Mexico's most powerful cartel leader has been formally charged today with violating that country's drug trafficking laws. The charges against Joaquin Guzman, whose nickname El Chapo means shorty, make it unlikely that he will be extradited to the United States any time soon. He faces federal trafficking indictments in at least eight U.S. cities. And while many people in both countries are celebrating Guzman's capture, the mood in his home state is not as cheerful.

As NPR's Carrie Kahn reports some there viewed the kingpin as a helper of the poor and a keeper of the peace.

CARRIE KAHN, BYLINE: Joaquin Guzman got his nickname Chapo because of his short stocky stature, he's only 5'6". But given the fact that he escaped from a maximum security prison some 13 years ago, has since evaded capture despite a worldwide dragnet, and ran one the most far-reaching drug organizations in the world, with annual profits in the billions of dollars, many here in Sinaloa say he's larger than life.

UNIDENTIFIED GROUP: (Singing in foreign language)

KAHN: These four 20-somethings are drinking scotch and singing narcocorridos, or ballads heralding the life of drug traffickers.

CHRISTINA: (Foreign language spoken)

KAHN: Christina, a 21-year-old psychology student, says the narco-culture runs through their veins. It's part of life here. The four friends are sitting around the grave of Christina's boyfriend who was killed last year in a shoot out. They are in a cemetery just outside the city. Enormous, ornate mausoleums, some two stories tall complete with air conditioning fill the cemetery, known to be the final resting spot of drug traffickers.

A few plots down from the partying friends, a banner hangs over the grave of a recently deceased man. He's pictured by a serene lake, clutching an AK-47. Christina says no one here is happy about Chapo's arrest.

CHRISTINA: (Foreign language spoken)

KAHN: She says because of Chapo everything is under control; people don't steal, kidnap or extort here. And the partiers say he helped the poor, paved roads, gave people jobs. The list of good deeds goes on.

Now thought to be 55 years old, Guzman grew up poor in the Sierra of Sinaloa. He is said to have dropped out of school in the third grade and took up the drug trade as a teenager. He rose quickly through the ranks, and by the 1990s, had developed an international trade that favored stuffing cocaine in 747s and marijuana in tunnels brazenly constructed under the U.S.-Mexico border.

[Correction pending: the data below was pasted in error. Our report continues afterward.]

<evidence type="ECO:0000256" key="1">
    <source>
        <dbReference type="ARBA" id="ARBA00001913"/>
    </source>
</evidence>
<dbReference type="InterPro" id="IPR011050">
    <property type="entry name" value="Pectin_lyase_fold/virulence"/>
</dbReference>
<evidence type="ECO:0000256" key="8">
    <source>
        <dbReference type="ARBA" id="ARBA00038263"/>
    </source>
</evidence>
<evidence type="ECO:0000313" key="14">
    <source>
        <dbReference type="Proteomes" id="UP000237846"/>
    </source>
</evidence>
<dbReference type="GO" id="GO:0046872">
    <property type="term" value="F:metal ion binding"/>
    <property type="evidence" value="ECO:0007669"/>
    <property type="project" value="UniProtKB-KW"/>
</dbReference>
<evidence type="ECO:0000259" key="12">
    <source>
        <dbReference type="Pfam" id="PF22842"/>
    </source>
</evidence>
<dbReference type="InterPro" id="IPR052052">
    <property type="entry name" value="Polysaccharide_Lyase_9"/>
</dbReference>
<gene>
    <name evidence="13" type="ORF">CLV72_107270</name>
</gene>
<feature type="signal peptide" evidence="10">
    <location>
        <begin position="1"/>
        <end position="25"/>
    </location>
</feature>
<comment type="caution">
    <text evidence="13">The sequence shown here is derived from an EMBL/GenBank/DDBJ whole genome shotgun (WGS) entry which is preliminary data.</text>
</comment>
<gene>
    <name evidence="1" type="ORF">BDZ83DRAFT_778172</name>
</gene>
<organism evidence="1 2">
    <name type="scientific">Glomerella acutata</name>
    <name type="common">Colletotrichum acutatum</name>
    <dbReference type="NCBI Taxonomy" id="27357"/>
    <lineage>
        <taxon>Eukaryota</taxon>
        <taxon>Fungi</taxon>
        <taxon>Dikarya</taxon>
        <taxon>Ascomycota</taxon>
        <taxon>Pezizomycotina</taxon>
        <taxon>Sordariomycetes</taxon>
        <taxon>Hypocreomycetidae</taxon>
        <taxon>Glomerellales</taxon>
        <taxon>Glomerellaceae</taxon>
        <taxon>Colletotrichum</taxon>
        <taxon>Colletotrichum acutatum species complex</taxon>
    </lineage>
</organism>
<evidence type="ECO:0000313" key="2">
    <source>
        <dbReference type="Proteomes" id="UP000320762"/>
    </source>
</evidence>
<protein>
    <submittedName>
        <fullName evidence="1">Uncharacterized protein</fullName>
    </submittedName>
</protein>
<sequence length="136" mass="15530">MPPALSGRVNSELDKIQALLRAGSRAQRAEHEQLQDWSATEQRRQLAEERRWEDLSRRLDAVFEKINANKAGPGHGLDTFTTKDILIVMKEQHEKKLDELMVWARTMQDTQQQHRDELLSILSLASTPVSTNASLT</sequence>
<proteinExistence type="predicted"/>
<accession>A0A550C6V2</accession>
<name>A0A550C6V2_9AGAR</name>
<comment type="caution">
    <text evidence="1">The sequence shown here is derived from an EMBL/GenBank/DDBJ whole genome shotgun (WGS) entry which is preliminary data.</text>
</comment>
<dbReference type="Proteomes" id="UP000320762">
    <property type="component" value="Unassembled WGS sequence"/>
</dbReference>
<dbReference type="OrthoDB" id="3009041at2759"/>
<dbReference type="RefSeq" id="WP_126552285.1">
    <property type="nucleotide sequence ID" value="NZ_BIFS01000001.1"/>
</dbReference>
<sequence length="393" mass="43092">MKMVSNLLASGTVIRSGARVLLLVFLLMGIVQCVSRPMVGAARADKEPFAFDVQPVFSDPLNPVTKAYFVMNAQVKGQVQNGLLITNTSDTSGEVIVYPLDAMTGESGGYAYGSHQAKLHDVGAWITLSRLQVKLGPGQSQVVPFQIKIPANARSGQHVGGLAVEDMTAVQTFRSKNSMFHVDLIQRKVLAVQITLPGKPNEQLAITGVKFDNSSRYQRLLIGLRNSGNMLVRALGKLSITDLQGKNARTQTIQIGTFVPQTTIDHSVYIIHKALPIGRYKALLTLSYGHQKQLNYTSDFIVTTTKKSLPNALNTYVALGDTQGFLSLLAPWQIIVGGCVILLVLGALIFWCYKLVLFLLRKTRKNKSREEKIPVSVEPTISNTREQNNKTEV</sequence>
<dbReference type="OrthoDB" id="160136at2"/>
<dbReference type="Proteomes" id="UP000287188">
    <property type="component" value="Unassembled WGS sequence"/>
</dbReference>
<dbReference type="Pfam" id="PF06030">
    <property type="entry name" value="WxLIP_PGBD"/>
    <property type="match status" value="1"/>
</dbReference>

Despite his Robin Hood reputation, Guzman is a vicious killer who's responsible for much of the country's deadly drug war, says George Grayson, an expert on Mexico's traffickers.

GEORGE GRAYSON: Ruthless in his own right. And his efforts to seem like a good guy were sheer public relations, at which he was extremely talented.

KAHN: What will happen to the Sinaloa cartel without its leader is the pressing question here and has many worried about a violent fight for power. At a Flag Day celebration in Culiacan's City Hall today, all public officials attending were asked just that.

(SOUNDBITE OF FANFARE)

KAHN: Sinaloa Governor Mario Lopez Valdez says no one knows.

GOVERNOR MARIO LOPEZ VALDEZ: (Foreign language spoken)

KAHN: But with so much money at stake, he estimates the cartel takes in a half billion dollars a year - experts put it much higher at three - the governor says there undoubtedly will be a fight for control here.

At a large shrine downtown to Jesus Malverde, the saint of drug traffickers, worshipper Pedro Alvarez says it's too bad Chapo was captured. He kept the peace.

PEDRO ALVAREZ: (Foreign language spoken)

KAHN: And he says thanks to Guzman, his small town in a nearby state is much safer and richer too.

Carrie Kahn, NPR News, Culiacan. Transcript provided by NPR, Copyright NPR.